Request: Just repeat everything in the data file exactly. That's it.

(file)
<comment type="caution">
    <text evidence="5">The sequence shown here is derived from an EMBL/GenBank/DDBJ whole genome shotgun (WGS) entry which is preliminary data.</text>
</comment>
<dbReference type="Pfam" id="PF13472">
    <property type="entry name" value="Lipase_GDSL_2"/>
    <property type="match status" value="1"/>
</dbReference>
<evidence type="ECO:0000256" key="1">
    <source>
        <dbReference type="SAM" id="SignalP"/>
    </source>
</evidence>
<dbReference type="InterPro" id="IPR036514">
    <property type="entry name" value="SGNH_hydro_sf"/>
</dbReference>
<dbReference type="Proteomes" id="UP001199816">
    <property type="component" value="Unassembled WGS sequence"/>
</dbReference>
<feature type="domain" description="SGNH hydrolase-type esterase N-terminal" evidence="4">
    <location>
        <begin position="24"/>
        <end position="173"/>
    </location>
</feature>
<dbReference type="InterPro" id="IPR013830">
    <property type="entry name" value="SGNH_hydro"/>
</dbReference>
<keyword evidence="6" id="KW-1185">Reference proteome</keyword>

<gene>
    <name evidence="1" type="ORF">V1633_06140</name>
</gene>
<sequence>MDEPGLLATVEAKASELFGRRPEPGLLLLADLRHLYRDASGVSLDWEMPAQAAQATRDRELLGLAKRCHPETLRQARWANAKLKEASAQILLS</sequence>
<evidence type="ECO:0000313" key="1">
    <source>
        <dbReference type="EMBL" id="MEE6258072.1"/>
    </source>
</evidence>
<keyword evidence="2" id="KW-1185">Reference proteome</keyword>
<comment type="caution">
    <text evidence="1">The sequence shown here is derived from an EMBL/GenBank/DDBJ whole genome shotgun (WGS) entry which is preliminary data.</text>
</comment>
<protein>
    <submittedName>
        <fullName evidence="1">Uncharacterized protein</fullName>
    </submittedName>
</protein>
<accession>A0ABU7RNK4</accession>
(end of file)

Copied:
<comment type="caution">
    <text evidence="5">The sequence shown here is derived from an EMBL/GenBank/DDBJ whole genome shotgun (WGS) entry which is preliminary data.</text>
</comment>
<dbReference type="Pfam" id="PF13472">
    <property type="entry name" value="Lipase_GDSL_2"/>
    <property type="match status" value="1"/>
</dbReference>
<evidence type="ECO:0000256" key="1">
    <source>
        <dbReference type="SAM" id="SignalP"/>
    </source>
</evidence>
<dbReference type="InterPro" id="IPR036514">
    <property type="entry name" value="SGNH_hydro_sf"/>
</dbReference>
<dbReference type="Proteomes" id="UP001199816">
    <property type="component" value="Unassembled WGS sequence"/>
</dbReference>
<feature type="domain" description="SGNH hydrolase-type esterase N-terminal" evidence="4">
    <location>
        <begin position="24"/>
        <end position="173"/>
    </location>
</feature>
<dbReference type="InterPro" id="IPR013830">
    <property type="entry name" value="SGNH_hydro"/>
</dbReference>
<keyword evidence="6" id="KW-1185">Reference proteome</keyword>

<gene>
    <name evidence="1" type="ORF">V1633_06140</name>
</gene>
<sequence>MDEPGLLATVEAKASELFGRRPEPGLLLLADLRHLYRDASGVSLDWEMPAQAAQATRDRELLGLAKRCHPETLRQARWANAKLKEASAQILLS</sequence>
<evidence type="ECO:0000313" key="1">
    <source>
        <dbReference type="EMBL" id="MEE6258072.1"/>
    </source>
</evidence>
<keyword evidence="2" id="KW-1185">Reference proteome</keyword>
<comment type="caution">
    <text evidence="1">The sequence shown here is derived from an EMBL/GenBank/DDBJ whole genome shotgun (WGS) entry which is preliminary data.</text>
</comment>
<protein>
    <submittedName>
        <fullName evidence="1">Uncharacterized protein</fullName>
    </submittedName>
</protein>
<accession>A0ABU7RNK4</accession>